Video Credit: NASA/Dennis Brown, Steven Logan
Air taxis hold the promise to revolutionize air transportation. NASA is working to make this vision a reality, collaborating with industry to reduce aircraft noise in our communities.
Quiet flight will be especially important when air taxis and drones take off and land in future airports called vertiports that can be integrated into both rural and urban communities. So, NASA is providing industry with the tools they need to predict noise as they’re designing their vehicles, well before they would apply for certification with the Federal Aviation Administration to fly in the national airspace.
In summer 2023, researchers from NASA’s Glenn Research Center in Cleveland traveled to Springfield-Beckley Municipal Airport in Ohio to test an electric vertical takeoff and landing (eVTOL) taxi produced by Moog. NASA’s team acquired data from the eVTOL during departure, landing, and while it hovered at 60 feet. A Moog operator remotely piloted the aircraft from a nearby ground station.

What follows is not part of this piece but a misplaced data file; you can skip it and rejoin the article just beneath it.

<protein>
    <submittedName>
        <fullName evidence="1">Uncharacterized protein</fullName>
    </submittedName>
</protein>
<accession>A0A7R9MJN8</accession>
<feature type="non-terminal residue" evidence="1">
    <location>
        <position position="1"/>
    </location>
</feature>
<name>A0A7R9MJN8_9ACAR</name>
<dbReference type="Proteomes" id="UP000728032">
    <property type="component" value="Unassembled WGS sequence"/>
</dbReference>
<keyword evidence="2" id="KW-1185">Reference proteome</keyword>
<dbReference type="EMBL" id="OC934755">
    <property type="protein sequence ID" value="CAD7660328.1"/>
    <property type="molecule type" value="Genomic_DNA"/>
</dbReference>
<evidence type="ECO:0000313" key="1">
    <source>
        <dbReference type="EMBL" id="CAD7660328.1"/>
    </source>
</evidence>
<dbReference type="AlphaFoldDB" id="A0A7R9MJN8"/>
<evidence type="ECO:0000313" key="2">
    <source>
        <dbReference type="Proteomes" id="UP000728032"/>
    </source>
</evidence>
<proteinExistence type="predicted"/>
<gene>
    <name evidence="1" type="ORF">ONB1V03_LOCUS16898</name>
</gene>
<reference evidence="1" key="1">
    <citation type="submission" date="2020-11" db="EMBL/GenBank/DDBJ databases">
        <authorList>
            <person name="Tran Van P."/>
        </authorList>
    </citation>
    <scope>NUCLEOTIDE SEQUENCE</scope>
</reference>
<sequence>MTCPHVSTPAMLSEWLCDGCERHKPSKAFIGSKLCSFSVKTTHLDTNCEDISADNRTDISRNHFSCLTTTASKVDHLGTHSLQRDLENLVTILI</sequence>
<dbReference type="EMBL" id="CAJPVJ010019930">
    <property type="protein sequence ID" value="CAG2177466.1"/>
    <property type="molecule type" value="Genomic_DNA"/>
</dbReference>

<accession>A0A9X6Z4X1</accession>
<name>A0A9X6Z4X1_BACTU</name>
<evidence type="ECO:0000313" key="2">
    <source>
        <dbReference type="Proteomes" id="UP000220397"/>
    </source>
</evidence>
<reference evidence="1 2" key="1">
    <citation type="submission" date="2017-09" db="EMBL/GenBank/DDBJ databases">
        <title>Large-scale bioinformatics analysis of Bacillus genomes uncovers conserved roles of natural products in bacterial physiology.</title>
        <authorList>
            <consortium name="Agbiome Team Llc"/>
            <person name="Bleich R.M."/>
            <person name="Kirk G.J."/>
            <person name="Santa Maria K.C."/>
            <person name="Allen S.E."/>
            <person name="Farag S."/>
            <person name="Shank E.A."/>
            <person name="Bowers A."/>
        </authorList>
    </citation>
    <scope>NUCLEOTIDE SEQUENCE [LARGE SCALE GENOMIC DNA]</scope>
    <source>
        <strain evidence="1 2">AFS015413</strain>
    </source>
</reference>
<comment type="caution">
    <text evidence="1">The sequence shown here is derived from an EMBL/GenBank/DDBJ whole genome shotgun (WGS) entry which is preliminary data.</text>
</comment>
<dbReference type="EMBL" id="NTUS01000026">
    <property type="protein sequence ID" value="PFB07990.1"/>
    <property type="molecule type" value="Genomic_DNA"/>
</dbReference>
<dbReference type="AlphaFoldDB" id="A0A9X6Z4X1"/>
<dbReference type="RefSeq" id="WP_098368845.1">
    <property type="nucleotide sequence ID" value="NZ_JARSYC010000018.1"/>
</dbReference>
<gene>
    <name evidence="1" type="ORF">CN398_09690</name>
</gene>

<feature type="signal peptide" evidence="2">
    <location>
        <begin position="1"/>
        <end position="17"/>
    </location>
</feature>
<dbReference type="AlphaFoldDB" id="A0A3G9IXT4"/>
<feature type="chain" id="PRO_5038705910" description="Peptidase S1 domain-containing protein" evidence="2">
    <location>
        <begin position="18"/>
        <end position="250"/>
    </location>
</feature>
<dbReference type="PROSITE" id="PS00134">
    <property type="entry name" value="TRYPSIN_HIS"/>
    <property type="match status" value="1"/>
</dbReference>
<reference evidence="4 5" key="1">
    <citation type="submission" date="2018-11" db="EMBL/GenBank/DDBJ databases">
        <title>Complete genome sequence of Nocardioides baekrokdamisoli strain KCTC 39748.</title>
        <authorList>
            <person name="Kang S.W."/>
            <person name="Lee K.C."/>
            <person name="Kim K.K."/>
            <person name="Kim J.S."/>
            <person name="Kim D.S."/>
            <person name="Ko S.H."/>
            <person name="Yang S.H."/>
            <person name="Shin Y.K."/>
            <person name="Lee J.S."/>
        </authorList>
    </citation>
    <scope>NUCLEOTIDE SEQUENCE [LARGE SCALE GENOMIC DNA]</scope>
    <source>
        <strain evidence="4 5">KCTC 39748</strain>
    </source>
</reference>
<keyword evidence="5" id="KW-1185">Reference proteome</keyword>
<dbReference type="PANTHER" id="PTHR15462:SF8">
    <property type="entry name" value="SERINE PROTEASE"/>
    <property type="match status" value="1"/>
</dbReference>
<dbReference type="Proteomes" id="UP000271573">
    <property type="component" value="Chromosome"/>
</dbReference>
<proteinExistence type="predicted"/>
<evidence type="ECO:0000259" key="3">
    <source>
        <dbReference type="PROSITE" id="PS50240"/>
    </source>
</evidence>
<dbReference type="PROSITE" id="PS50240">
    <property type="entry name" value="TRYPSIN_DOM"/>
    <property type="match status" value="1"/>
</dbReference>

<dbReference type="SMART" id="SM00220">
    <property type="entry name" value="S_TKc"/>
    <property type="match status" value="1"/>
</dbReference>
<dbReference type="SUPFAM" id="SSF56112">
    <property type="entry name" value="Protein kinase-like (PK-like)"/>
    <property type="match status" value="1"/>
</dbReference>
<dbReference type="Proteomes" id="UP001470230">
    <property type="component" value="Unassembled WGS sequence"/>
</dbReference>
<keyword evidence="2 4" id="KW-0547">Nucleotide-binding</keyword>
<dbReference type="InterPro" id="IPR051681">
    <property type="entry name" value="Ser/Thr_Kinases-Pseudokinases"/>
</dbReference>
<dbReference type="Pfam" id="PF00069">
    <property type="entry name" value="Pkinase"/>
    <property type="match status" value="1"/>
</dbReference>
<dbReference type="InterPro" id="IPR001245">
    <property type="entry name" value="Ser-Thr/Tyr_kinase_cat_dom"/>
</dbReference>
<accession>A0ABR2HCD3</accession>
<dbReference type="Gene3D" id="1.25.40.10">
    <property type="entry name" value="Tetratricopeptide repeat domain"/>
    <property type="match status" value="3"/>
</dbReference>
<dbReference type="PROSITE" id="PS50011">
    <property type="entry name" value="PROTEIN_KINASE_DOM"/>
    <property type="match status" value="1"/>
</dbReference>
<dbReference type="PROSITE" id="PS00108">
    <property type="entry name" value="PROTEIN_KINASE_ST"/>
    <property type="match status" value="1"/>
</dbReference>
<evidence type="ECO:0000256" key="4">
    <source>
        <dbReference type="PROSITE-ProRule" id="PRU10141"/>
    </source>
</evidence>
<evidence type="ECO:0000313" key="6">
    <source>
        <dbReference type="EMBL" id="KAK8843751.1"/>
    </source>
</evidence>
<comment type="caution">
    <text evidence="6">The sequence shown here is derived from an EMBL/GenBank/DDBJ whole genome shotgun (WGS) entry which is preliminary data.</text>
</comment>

This was NASA’s second round of testing with Moog. In 2022, NASA researchers acquired noise data during an initial round of piloted testing, during which the Moog vehicle hovered in one location.
NASA will use the data from both tests to improve and validate noise prediction tools. The agency will provide both the tools and the dataset to U.S. industry to help with the design of quiet air taxis and drones.
This research is conducted by NASA’s Revolutionary Vertical Lift Technology (RVLT) project of the agency’s Advanced Air Vehicles Program. RVLT supports NASA’s Advanced Air Mobility Mission, which is delivering data to guide the industry’s development of electric air taxis and drones.